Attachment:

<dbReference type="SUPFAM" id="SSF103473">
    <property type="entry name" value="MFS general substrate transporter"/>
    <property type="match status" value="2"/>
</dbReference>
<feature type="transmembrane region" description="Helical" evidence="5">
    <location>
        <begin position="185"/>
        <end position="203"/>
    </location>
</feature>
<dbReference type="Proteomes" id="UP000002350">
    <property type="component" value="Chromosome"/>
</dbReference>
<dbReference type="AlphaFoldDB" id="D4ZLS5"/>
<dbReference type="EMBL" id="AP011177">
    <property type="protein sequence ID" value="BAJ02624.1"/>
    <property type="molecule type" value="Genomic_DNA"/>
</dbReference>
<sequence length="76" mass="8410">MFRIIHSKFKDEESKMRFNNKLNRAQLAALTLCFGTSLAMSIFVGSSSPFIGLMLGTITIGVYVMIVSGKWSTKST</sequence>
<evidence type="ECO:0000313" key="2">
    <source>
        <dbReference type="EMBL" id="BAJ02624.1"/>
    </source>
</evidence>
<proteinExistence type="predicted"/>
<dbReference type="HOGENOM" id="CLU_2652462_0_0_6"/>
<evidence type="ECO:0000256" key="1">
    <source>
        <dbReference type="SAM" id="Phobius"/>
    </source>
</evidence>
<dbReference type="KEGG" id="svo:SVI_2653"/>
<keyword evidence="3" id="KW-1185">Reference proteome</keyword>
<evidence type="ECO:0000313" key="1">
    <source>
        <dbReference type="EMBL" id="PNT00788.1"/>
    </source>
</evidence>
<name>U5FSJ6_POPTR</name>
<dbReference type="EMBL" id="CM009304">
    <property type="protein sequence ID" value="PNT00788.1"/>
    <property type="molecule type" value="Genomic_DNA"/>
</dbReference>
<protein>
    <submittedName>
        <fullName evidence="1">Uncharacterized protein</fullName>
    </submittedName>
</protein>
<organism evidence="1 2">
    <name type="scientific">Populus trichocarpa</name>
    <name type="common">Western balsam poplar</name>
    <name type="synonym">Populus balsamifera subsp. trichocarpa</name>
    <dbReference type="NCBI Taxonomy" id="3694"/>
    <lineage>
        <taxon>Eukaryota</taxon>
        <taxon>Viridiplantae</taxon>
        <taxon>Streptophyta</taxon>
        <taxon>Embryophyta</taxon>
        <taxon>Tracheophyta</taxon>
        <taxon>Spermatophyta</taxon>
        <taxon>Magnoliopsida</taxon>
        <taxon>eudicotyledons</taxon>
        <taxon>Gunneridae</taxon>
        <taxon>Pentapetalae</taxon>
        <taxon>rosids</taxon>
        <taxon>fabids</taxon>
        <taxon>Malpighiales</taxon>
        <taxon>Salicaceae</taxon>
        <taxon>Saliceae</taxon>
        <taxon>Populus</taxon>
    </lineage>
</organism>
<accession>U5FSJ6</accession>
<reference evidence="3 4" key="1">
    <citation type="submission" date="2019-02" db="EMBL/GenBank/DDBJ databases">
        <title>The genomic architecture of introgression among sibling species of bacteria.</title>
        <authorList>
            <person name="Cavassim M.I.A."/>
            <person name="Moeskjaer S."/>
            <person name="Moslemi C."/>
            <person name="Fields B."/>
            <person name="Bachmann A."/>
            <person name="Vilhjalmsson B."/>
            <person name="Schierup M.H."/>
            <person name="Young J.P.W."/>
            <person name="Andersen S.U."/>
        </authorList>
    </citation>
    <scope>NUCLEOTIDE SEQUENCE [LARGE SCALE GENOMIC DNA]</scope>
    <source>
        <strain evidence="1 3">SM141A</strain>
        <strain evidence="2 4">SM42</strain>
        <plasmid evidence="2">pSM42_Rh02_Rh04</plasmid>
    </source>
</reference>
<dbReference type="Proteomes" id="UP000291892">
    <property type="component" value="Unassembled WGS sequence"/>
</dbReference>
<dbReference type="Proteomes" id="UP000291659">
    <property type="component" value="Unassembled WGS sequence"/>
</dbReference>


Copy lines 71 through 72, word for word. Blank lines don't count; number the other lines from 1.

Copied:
    </lineage>
</organism>